Mandla Khupe is the head of commercial at Retail Capital.

Latest Articles

Interview: South African Techpreneur Aisha Pandor Out to Sweep Kenya

04/01/2021

Aisha Pandor-SweepSouth Cofounder and CEO. Determined to link homeowners to cleaners and eradicate the plights they faced came the inception of Sweepsouth. The online platform, which began with the home-cleaning service, is now operating in 4 major cities in South Africa, Nairobi and a future expansion to West African countries in the works.   Women’s…

Read More

Litigation funding: Pioneering an alternative asset class in South Africa

04/01/2021

Provided By Taurus Capital 18 Mar 2021 Litigation funding occurs when a third party, with no direct interest in a legal case, finances the legal costs in return for a share of the claim proceeds if successful. “This form of finance allows proceedings to be pursued which otherwise would be hindered by a claimant’s lack of…

Read More

50th South African school now water-secure thanks to Woolies Water Fund, MySchool MyVillage MyPlanet

03/24/2021

Emafini Primary School in New Brighton, Gqeberha is the 50th school to receive a comprehensive water harvesting system from the Woolies Water Fund, helping them become water secure. The water harvesting system consists of two x 10 000l water tanks, gutters on the roof to channel the rain water into the tanks, a filtration system and large…

Read More

Interview: South African Techpreneur Aisha Pandor Out to Sweep Kenya

04/01/2021

Aisha Pandor-SweepSouth Cofounder and CEO. Determined to link homeowners to cleaners and eradicate the plights they faced came the inception of Sweepsouth. The online platform, which began with the home-cleaning service, is now operating in 4 major cities in South Africa, Nairobi and a future expansion to West African countries in the works.   Women’s…

Read More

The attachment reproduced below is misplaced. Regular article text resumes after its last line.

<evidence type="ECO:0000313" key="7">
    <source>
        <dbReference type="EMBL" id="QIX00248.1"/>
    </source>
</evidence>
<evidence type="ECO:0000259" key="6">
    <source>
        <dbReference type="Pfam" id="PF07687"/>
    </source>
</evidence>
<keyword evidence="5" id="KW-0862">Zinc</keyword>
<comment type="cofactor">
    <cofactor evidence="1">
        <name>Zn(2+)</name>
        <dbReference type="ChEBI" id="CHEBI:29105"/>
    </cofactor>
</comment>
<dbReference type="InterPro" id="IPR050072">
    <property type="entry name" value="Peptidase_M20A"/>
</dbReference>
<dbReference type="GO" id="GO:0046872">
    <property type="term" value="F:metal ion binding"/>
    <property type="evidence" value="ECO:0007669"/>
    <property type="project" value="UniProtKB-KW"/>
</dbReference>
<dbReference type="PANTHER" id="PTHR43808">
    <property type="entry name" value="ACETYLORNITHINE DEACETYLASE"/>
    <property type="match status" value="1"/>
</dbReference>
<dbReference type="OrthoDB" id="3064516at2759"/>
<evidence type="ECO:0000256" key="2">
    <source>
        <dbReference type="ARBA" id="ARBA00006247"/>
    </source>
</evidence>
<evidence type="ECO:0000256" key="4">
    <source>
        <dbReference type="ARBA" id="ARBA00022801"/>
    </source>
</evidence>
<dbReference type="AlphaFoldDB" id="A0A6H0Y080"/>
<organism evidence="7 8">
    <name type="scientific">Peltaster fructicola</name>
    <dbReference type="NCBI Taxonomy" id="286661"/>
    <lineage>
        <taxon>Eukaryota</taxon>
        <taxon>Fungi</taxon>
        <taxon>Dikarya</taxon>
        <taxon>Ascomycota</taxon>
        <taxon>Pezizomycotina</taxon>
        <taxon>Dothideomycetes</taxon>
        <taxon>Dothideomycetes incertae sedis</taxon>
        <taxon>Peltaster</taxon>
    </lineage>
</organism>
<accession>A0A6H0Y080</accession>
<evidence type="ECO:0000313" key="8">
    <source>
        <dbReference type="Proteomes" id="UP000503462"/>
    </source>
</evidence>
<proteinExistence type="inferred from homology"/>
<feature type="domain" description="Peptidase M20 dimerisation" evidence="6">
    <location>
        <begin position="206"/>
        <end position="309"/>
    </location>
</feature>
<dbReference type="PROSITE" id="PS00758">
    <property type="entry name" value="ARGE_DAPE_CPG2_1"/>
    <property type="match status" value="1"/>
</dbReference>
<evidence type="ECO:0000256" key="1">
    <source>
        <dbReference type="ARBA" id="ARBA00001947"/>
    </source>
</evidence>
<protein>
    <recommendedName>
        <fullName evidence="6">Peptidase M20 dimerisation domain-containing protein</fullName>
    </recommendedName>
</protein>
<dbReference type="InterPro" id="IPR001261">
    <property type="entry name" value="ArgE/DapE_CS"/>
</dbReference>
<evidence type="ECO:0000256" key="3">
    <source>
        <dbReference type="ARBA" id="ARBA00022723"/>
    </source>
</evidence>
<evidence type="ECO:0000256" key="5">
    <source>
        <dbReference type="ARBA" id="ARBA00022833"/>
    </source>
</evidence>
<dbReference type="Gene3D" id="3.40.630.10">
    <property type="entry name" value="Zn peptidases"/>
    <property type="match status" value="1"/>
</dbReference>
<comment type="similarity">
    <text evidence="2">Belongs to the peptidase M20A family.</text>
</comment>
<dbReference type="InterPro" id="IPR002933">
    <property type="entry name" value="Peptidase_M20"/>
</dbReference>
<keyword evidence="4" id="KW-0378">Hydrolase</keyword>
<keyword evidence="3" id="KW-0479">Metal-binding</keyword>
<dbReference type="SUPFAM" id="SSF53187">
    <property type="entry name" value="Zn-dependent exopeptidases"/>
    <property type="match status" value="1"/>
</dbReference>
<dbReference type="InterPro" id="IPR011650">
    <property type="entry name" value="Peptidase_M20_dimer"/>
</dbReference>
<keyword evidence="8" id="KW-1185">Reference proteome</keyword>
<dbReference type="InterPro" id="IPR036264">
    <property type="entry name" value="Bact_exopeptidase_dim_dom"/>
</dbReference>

Litigation funding: Pioneering an alternative asset class in South Africa

04/01/2021

Provided By Taurus Capital 18 Mar 2021 Litigation funding occurs when a third party, with no direct interest in a legal case, finances the legal costs in return for a share of the claim proceeds if successful. “This form of finance allows proceedings to be pursued which otherwise would be hindered by a claimant’s lack of…

Read More

50th South African school now water-secure thanks to Woolies Water Fund, MySchool MyVillage MyPlanet

03/24/2021

Emafini Primary School in New Brighton, Gqeberha is the 50th school to receive a comprehensive water harvesting system from the Woolies Water Fund, helping them become water secure. The water harvesting system consists of two x 10 000l water tanks, gutters on the roof to channel the rain water into the tanks, a filtration system and large…

Read More

Aiming high: how to make investment choices in the cannabis world

03/24/2021

Picking stocks in the cannabis space can be a daunting task, but what once used to be a very ‘out there’ sector is now whetting the appetite of investors. It all started in 2018, when Canada legalised recreational use, but the UK is becoming an increasingly fertile ground for the sector after the FCA allowed…

Read More